Having spent the last year newly encountering encryption, and of course GnuPG, and its various implementations as a portable user, I have to insist a true portable implementation is desperately needed. The base install for Gpg4Win touts itself as portable capable, and can be installed to USB using the mkportable.exe with the code. Without installing anything on the HDD, I cannot get this to work, nor is it a true, clean front end. Gpg4Win I loathed, found unnecessarily messy and disconnected. I also looked at a little package, woefully outdated, that someone made called Gpg-2-Go, and this fails to function from its .bat file unless the old Gpg v.1 files are used, and it is ensconced in the installation folder and encrypts files stored there. Finally, there is the Portable Apps version, the portable base code for GnuPG for use by Thunderbird and Seamonkey, which illustrates what in my view is one of the typical misassumptions being made, i.e. that an implementation of the software should be incorprated into other software, typically email clients. I also found Thunderbird/Enigmail depositing key files on the HDD while used portably, a disaster. I prefer to use GnuPG in its original form, via command line, which I have learned, but so far I have found this impossible without installing GnuPG on the HDD.
Technically, encryption software like GnuPG is similar to a compression codec, pointing at a file of any kind (and GnuPG can be used to encrypt files of all kinds, including compressed folders or media files, utterly overlooked by its email implementation) and transforming it into another kind of file, in this case via password or keys. Clean compression software has been around for ever, and in my view the ideal app would be something like WinRAR, or Portable App's own 7Zip Portable, a simple front end, ideally with an additional command line view allowing for typed commands and terminal feedback otherwise, with a simple explorer for selecting files and a minimal toolbar for creating, importing and listing keys (key management), signing, detached signing and encrypting, symmertical encrypting (via password only), cipher selection (dropdown list, perhaps), ascii toggle, and keyserver functions, with the full toolset handled within a single interface and including the power of command line operation. Like Thunderbird and Seamonkey portable such a front end would operate with the GnuPG base files. Keys would remain accessible to users, allowing them to be located, moved and imported for each use if desired.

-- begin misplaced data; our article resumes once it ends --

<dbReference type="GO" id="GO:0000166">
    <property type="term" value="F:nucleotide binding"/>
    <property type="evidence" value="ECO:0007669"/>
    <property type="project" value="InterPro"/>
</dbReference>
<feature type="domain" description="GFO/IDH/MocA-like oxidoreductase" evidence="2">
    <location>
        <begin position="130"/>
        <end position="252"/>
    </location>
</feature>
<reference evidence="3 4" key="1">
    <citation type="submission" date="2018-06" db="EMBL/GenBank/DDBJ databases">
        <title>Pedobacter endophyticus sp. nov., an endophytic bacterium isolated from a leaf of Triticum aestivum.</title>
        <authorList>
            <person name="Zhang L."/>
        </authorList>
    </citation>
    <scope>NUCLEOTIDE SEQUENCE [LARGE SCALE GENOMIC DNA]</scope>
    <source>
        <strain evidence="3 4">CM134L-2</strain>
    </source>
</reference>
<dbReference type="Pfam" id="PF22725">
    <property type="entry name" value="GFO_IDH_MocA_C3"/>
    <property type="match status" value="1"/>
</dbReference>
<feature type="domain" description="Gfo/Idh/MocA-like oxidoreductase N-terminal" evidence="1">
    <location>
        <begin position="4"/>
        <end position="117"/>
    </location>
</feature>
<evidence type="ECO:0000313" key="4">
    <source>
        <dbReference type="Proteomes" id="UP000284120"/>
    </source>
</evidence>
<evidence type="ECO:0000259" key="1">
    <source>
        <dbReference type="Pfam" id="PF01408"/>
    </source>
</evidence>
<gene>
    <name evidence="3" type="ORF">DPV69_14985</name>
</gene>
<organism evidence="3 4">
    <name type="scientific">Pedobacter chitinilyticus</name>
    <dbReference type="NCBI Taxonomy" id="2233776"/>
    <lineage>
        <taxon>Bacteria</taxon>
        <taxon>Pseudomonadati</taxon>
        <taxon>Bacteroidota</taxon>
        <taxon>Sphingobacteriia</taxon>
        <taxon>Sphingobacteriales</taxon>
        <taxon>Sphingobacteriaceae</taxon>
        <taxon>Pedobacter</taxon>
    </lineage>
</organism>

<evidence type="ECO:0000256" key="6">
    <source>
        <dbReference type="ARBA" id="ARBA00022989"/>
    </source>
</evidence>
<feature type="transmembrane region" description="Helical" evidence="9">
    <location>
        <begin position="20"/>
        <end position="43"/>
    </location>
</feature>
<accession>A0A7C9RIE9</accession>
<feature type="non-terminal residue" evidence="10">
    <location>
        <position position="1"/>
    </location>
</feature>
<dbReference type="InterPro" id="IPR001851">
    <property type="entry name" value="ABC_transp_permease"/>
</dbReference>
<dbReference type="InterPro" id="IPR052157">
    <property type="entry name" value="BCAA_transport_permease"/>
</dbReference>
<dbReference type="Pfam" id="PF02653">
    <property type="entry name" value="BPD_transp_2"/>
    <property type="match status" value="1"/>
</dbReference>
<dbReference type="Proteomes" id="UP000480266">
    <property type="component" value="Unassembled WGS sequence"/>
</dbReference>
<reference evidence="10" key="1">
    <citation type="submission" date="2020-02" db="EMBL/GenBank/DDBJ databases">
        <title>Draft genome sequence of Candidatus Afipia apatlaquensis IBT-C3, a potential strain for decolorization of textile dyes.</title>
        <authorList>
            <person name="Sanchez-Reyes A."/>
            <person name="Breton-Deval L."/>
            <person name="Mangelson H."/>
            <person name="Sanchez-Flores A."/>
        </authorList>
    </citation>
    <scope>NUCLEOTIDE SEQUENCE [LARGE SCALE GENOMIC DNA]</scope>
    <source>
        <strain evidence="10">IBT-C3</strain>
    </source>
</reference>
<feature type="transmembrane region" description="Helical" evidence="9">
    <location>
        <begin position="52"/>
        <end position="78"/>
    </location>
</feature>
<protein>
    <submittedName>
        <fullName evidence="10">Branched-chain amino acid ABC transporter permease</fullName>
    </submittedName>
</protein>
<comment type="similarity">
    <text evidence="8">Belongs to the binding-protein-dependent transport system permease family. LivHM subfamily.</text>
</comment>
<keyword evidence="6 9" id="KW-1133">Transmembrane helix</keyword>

What I find bizarre is that no one has approached the issue in this way, and that the implementations for what is now the most common form of encryption are so shakey and troubled, at least where portable usage is concerned. Portable implementation in some ways highlights many of the security issues with which encryption software is concerned, since it avoids permanent HDD installations or data by definition, though potentially exposing users to foreign computer systems, though this need not be the case if one elects to use encryption software from an external drive like a USB key even when using home computers or portable devices like netbooks.
As it is I tend to reserve GnuPG usage for a different OS, currently unable to use the software portably with Windows in a manner I find satisfactory (or in fact at all).
I would love it if someone would create the ideal GnuPG portable implementation, clean, command line capable, base file dependent, and completely host system independent. Please consider.
Any useful recommendations, meanwhile, would be appreciated.